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Hauber Fellowship Program

Using Dissertations in Research

Dissertations may be useful sources for you as you conduct your research, even though they are not considered to be peer-reviewed sources.

  • Use the references list to find more sources like it.
  • See if the student later published anything else - remember to search for people as well as publications.
  • Look at the student's faculty committee to see if they have published related research.

Loyola and Notre Dame Dissertations and Theses

The library also provides direct access to dissertations written by past Loyola and Notre Dame students. Directions for accessing these collections on the library website are to the right. The direct links to each collection are also included below.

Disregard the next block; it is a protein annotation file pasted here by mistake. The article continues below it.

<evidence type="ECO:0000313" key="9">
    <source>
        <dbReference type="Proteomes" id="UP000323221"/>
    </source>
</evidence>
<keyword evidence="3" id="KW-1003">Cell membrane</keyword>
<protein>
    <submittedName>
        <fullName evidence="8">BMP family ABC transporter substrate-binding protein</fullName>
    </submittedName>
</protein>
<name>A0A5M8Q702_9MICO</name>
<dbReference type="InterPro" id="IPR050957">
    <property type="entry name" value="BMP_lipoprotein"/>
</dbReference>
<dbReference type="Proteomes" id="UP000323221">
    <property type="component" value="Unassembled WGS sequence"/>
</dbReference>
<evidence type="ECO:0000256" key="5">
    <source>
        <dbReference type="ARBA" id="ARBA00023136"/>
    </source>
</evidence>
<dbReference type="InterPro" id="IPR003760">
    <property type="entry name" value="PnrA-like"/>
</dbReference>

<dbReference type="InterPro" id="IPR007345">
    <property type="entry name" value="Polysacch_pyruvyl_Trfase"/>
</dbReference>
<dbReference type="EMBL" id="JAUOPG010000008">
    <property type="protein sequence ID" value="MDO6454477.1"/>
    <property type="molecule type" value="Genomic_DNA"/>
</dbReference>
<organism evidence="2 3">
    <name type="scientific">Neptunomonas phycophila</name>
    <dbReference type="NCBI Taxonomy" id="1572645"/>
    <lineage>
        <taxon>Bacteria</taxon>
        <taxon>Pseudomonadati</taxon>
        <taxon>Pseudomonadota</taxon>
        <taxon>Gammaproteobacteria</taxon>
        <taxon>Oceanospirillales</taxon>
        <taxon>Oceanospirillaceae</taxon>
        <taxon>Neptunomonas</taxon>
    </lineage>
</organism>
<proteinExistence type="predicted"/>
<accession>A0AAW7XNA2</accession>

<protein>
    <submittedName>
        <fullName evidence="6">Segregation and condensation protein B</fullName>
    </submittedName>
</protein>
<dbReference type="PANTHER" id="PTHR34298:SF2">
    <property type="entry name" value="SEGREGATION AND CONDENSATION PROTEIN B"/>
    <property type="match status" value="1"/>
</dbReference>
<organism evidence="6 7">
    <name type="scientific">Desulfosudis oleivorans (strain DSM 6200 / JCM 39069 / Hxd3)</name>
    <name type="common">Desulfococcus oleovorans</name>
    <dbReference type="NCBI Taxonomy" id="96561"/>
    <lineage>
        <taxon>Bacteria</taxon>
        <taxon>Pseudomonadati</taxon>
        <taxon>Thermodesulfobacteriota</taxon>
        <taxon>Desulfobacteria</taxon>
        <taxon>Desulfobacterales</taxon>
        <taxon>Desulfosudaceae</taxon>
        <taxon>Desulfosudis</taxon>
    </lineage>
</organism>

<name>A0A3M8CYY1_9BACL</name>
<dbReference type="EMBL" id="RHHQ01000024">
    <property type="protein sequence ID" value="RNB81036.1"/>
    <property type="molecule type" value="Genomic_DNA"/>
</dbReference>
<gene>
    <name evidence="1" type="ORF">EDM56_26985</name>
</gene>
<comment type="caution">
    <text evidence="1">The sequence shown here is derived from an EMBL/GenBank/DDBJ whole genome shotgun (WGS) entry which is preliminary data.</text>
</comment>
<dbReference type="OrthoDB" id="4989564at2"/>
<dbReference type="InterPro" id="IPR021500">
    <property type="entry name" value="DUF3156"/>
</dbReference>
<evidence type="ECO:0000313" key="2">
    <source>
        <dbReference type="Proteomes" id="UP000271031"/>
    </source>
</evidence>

Finding Dissertations and Theses

The best database to start with is ProQuest Dissertations and Theses Full Text. This database includes doctoral dissertations and master's theses back to 1997 or earlier, and citations and abstracts back to 1985. In other words - "Full Text" is in the database title, but you can mostly only get the full text of dissertations written since 1997. You can make interlibrary loan requests to get the full text of older dissertations. You can also try searching for the dissertation title online - it never hurts to try.

Some particularly useful and unique search options in this database are to search for advisors and institutions.

Some other databases also contain dissertations and theses results, including EBSCO databases and other ProQuest databases.

Accessing Loyola and Notre Dame Dissertations & Theses